I’ve never held myself out as much of a baseball fan. Part of it, I’m sure, is that I grew up in the Dallas-Fort Worth area, and everything there — particularly when I was a kid — began and ended with the Dallas Cowboys. I also imagine that the state of the area’s professional baseball team, the Texas Rangers, had much to do with it. Simply put, they’ve been bad most of my life.
Emphasis on most of. They certainly aren’t bad now. For the second consecutive season, they’re in the World Series, and they head into Saturday’s Game 3 against the St. Louis Cardinals with the series tied 1-1.
This later-in-my-life success by my hometown team has made me an eager and unapologetic bandwagon jumper. For a bit of perspective, I turned to my stepfather, Charles Clines, a former sportswriter at the Fort Worth Star-Telegram who, as a beat writer covering the Rangers in the 1970s, had a front-and-center seat for that bad bit of baseball theater.
Here are a few memories from Charles:
I don’t remember a whole lot, except for some of the crazy stuff. I don’t remember the players focusing on winning their division, or even talking about it. I think they were just happy to win a game every now and then, though several of them had other things on their minds when out of town.
The team had several guys who I would classify as self-centered losers. There were a few of the players I respected, though, with Jim Sundberg being at the top of the list. And a couple of them were fun to be around and who didn’t mind associating with a sportswriter.
Of course, there wasn’t a great fan base because the team wasn’t winning. That’s the main reason they showcased David Clyde, the pitcher just out of high school. I was lucky enough to be one of the writers at his pitching debut, the first sellout ever at Arlington Stadium. It was quite an outing for Clyde, who struck out and baffled some great hitters. (Here’s the boxscore from that game.) Too bad the Rangers didn’t protect him better and bring him along at a slower pace, but they needed the fans and the money at his expense.
What I remember the most is how immature many of the players were. Remember many baseball players come right out of high school, and they have never had a lot of media or public contact. Sometimes on the team bus when on a trip it was like being on a high school bus with unruly teens — maybe worse.
I don’t know how to compare those players with the current Rangers because I have no contact with the current team. But they obviously are MUCH more talented and hopefully much more mature, and they seem as if they are and they not only talk about winning their division, but winning the World Series. That would have only been in the dreams of the teams that I helped cover.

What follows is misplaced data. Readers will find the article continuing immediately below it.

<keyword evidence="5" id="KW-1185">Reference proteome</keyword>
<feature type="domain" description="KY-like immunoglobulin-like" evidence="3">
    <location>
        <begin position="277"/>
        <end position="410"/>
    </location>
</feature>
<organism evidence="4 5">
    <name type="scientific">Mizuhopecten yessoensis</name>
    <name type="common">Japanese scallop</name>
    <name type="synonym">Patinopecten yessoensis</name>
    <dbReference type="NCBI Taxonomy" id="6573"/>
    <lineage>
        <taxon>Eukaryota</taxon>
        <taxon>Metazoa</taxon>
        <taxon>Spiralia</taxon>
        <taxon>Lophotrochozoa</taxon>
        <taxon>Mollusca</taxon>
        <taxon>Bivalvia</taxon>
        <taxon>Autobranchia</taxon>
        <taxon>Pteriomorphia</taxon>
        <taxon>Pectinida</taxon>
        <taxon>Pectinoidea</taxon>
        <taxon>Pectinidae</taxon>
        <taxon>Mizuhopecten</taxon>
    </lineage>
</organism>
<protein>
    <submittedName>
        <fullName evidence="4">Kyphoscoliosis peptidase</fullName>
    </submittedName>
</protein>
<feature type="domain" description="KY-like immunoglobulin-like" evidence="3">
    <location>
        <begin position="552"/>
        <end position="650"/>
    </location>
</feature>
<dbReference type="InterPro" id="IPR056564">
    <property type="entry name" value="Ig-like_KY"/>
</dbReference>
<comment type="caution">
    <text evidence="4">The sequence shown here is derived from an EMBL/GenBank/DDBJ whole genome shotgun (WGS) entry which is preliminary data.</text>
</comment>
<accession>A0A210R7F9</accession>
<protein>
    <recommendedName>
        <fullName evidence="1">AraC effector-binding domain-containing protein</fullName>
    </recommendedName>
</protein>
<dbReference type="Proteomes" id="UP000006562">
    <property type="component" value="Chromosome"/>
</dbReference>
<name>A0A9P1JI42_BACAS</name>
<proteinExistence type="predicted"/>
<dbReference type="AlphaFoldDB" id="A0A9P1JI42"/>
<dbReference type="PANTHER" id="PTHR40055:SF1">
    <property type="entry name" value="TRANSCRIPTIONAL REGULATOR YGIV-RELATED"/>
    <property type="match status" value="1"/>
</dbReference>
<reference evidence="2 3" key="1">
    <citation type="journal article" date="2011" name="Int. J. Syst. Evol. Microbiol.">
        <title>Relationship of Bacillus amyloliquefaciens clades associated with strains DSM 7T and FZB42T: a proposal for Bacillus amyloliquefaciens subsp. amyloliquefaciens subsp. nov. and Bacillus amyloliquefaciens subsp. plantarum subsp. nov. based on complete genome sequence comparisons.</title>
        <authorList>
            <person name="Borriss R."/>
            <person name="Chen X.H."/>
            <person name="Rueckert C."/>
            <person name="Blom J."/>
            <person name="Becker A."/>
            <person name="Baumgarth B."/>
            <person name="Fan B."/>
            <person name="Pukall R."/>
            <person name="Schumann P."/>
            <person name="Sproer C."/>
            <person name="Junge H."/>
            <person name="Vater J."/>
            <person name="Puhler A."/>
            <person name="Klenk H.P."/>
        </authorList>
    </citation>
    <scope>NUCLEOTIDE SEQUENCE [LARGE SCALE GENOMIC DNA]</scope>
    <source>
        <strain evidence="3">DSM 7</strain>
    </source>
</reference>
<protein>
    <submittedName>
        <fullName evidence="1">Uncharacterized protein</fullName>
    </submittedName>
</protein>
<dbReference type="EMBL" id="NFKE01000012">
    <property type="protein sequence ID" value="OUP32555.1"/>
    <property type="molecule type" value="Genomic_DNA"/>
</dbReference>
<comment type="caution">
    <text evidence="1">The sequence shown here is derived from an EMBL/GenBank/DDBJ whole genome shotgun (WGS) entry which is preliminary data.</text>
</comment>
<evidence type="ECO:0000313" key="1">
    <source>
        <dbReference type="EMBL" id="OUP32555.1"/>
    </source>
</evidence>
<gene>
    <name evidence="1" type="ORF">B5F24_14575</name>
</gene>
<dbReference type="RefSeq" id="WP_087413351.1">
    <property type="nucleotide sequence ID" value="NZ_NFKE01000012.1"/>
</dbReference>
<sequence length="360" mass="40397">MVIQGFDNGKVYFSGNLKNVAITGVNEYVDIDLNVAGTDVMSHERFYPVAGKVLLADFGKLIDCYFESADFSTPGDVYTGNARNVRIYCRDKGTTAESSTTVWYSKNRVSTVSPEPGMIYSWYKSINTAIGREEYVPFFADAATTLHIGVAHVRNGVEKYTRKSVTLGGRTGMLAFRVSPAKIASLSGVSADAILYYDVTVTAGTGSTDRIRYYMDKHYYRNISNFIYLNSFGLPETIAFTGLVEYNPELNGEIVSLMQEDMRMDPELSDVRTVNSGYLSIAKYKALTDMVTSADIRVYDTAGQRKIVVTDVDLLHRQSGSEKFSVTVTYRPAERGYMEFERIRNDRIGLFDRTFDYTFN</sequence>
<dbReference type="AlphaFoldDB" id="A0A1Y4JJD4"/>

On May 2, 2011, with this post, I began everyday blogging around here (well, Monday through Friday, anyway). For nearly five months, with the exception of a legitimate week’s vacation, I made sure something new was up every morning at 8. On Fridays, I even posted off-the-cuff short stories, inspired by words suggested by my friends.
I did this … why? To be sure, no one was clamoring for it. I did it because new authors — and I’m certainly one — endure this barrage of advice about building a platform, self-promoting, cutting through the muck and the mud of the publishing world and making a name. Daily blogging is one of the pillars of the author platform, or so we’re told. So I blogged. Even when I had little to say. Even when I needed the ample muscles of a friend.
And then, last week, I stopped. I did one last short story, big turd that it is, and that was that.
I’m done. Which isn’t to say I’ll never be around, never have something to say. In particular, the opportunity to bang the drum for other books and other writers is appealing to me — because of how interesting those folks are and because my daily wankery is not on display. Expect to see much more of those things and much less of the other, lesser stuff. This note aside, I’m tired of listening to myself, tired of reading my own facile words in this forum. It’s time to step back, shut up, and get busy doing what I’m here to do, which is to write stories. Social media, for all its wonder, has its hooks in the wrong parts of me, and the tweets and Facebook posts and blog posts and other nonsense have come to take up far too much of my time. I have a full-time job and a going-blind father and a sideline publishing business and a wife who’d like to see me once in a while, and I have books to write, too. There’s not room for everything, every day, and mine is not the sort of personality that can easily impose moderation, so we’re going to give this austerity thing a whirl.
Interestingly enough, I’m going be on a panel discussion about the role of literature blogs during the Montana Festival of the Book later this week. I promise, this screed aside, I’ll have something cogent to say.